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IRS to Tighten Enforcement of Like-Kind Exchange Rules

Posted by taxguru on February 13, 2008

Courtesy of the most recent email bulletin from ACAT.

If you are considering a like-kind exchange (also known as a Section 1031 or Starker exchange), you need to review the IRS regulations that apply…and do it right.

 

Like-kind exchanges allow investors to defer taxes when they dispose of property they currently own and replace it with similar property.  However, the Internal Revenue Service plans to increase audits and enforcement of these exchanges beginning mid-2008.

 

Usually when a business or investment property is sold, the seller must pay tax on any profit.  The tax varies depending on the type of income and the current tax rate.  For example, if you purchased land for $100,000 and sold it for $200,000, you could expect to owe $15,000 federal income tax on the transaction, assuming a current capital gains tax rate of 15%.

 

With a like-kind exchange, it is possible to purchase property for $100,000, sell it for $200,000, buy another like-kind property for at least $200,000, and avoid income taxes on that sale.  But you have to follow the IRS rules precisely, and this requires planning prior to the transaction.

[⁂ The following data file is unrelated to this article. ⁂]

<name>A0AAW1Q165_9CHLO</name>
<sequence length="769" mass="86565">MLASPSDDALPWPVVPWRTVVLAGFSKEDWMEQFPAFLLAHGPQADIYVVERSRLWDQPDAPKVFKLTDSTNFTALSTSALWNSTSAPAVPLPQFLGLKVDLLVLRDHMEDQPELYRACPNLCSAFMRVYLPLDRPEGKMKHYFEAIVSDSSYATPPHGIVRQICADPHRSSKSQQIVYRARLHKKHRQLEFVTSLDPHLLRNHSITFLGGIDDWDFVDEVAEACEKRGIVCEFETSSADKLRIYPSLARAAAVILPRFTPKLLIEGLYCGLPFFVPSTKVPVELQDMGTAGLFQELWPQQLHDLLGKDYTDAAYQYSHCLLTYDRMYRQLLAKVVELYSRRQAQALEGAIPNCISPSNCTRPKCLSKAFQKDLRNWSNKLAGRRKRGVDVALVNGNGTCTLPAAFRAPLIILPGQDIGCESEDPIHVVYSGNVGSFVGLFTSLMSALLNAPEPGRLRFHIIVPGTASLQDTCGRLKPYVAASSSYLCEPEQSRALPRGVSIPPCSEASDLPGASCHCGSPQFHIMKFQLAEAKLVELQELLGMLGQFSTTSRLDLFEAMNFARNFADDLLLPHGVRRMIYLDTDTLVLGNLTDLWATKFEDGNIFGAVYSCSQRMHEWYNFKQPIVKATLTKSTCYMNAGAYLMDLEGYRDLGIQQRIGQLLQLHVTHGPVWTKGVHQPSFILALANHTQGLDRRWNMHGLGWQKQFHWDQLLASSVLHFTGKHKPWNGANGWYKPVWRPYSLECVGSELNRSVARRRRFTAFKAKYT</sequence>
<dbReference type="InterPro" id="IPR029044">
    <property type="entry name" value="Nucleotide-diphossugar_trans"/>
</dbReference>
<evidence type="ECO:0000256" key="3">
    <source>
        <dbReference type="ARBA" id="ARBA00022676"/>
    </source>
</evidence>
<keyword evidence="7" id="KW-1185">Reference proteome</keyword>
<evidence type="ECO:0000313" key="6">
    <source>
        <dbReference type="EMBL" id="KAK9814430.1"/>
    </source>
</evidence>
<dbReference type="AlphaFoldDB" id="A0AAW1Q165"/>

First, the property sold and the replacement property must be “like-kind.”  IRS rules and regulations offer guidance to help determine what qualifies as like-kind property.  For example, you can exchange a single-family home for an office building, or an apartment complex for a shopping center. But you can’t exchange your home for an oil well and you can’t exchange real property for a business. 

 

Second, many like-kind exchanges will require the assistance of a qualified intermediary in order to comply with all of the requirements for a tax-free exchange.  You can usually find a qualified intermediary in your area by checking the Yellow Page listings under “Title Companies.”

 

All like-kind exchanges must be reported to IRS by filing Form 8824 with your federal income tax return.

 

Sounds confusing?  Studies by the IRS and the Government Accounting Office have found consumers don’t understand the rules.  But help is on the way.

 

The IRS has updated Publication 17 “Your Federal Income Tax” to better tell taxpayers about like-kind exchanges.  Additional information about the like-kind exchange process is found in IRS Publication 544 “Sales and Other Dispositions of Assets,” and in the instructions for Form 8824.

 

There are significant savings you can realize. But the best advice is to get your accountant involved at every step.

 

This information is provided as a public service, and should not be construed as individual accounting or tax planning advice.  For information on how these general principles apply to your situation, please consult an accounting or tax professional.

 

 

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